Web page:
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Alzheimer’s Disease: Advice for Effective Communication

A person with Alzheimer’s disease or dementia faces a barrage of changes as their disease progressed. Some of this includes cognitive abilities, such as memory loss. Communication skills can deteriorate and the ability to properly express oneself can become a major challenge. If your loved one has dementia, they may not be able to say how they feel, what they need, or ask for help. This situation can become frustrating for you both.

Communication is important for practical matters and personal or emotional needs. As a caregiver, you need to understand if your loved one is in pain, needs to take medication, or has eaten today. To maintain that important bond, you want to know how they feel, what they’re thinking about, that they are comfortable. Communicating with someone who has Alzheimer’s or dementia is challenging, but there are steps you can make to increase understanding.

Know What to Expect

Alzheimer’s damages pathways in the brain, making it difficult to find the right word or to understand what others are saying. Sometimes the right words are there but in the wrong order. Professional providers of memory comfort care Wichita, KS, are familiar with these difficulties and can help family caregivers anticipate changes. [Mayo Clinic]

Senior loved ones with Alzheimer’s or dementia may lose their train of thought, struggle to organize words logically, speak less often, or repeat the same word or question constantly. In the early stages of Alzheimer’s, people are often able to engage in meaningful conversations but repeat the same story or feel overwhelmed by excessive stimulation.

What You Can Do to Help

When a loved one isn’t able to express themselves or say what they need, it is often frustrating for family caregivers. A once simple question may become a long explanation or hassle. What is important to remember is that your loved one’s brain simply cannot comprehend words as they once did. Your loved one, even if they were stubborn and independent before Alzheimer’s, isn’t trying to upset you. Chances are they are frustrated as well, which makes communicating all that more difficult for them.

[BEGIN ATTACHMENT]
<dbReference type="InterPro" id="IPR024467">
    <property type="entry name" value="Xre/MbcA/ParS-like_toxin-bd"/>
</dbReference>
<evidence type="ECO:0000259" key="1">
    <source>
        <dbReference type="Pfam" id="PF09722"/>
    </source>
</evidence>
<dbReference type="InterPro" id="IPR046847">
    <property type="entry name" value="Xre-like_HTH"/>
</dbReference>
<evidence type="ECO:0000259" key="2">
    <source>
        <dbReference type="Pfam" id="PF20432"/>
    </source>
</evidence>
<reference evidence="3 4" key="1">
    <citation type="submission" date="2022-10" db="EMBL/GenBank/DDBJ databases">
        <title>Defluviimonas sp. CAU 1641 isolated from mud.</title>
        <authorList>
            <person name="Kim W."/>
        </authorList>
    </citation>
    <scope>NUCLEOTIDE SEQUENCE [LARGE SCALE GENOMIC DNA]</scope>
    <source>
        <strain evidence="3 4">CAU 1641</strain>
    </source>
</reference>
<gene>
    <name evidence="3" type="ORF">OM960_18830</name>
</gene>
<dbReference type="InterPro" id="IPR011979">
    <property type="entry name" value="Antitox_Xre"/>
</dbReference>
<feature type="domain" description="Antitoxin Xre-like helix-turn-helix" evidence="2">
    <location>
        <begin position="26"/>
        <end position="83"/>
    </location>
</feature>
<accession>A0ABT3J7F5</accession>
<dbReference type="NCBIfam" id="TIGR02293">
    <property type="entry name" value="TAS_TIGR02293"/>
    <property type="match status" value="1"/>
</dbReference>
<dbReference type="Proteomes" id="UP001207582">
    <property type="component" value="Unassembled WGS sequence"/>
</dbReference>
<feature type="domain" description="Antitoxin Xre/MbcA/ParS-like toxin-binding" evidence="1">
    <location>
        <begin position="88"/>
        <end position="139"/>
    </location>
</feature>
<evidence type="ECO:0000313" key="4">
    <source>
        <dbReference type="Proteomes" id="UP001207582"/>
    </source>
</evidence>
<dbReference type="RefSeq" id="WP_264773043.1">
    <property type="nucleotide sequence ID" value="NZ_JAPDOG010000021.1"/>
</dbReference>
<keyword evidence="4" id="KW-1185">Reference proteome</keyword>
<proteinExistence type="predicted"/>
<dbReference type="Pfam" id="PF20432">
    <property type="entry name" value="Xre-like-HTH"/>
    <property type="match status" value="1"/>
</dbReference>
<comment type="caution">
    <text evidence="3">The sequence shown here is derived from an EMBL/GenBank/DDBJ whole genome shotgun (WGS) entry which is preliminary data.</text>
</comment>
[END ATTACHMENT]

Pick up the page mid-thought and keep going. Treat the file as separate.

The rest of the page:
For this reason, patience and simplicity are key. Tell you’re loved one that you are listening and trying to understand. Do not interrupt them or repeat the same question multiple times. Try to limit distractions by having one-on-one conversations in a quiet place. Simplify requests into single steps.

ComfortCare Wichita, KS, advises family caregiver to remain respectful and agreeable. Avoid talking down to your loved one or talking about them as if they aren’t there. Arguing or correcting a loved one with Alzheimer’s is often futile, as they may not understand a situation as clearly as you do. Even if they are wrong, moving on to something else can be better than correcting them. [Source]

Utilize Professional Comfort Care Wichita, KS

When your loved one is in the later stages of Alzheimer’s and dementia, they may lose their verbal communication skills entirely. It may become time to look into professional memory care and comfort care Wichita, KS, options. Memory care professionals are trained to utilize touch, sounds, and gestures to help seniors communicate even in late stage Alzheimer’s. Being in a community setting and simply being around others can also be beneficial for seniors who are nonverbal. The sights and sounds are stimulating and can provide comfort.

If you’re considering professional memory care services for your senior loved one, please consider ComfortCare Homes in Wichita, KS. Our residential homes offer a safe environment for those with dementia or Alzheimer’s to receive the specialized care they need in a welcoming environment.

For more information about memory care services provided by ComfortCare Homes, please call our office at (316) 444-0532.

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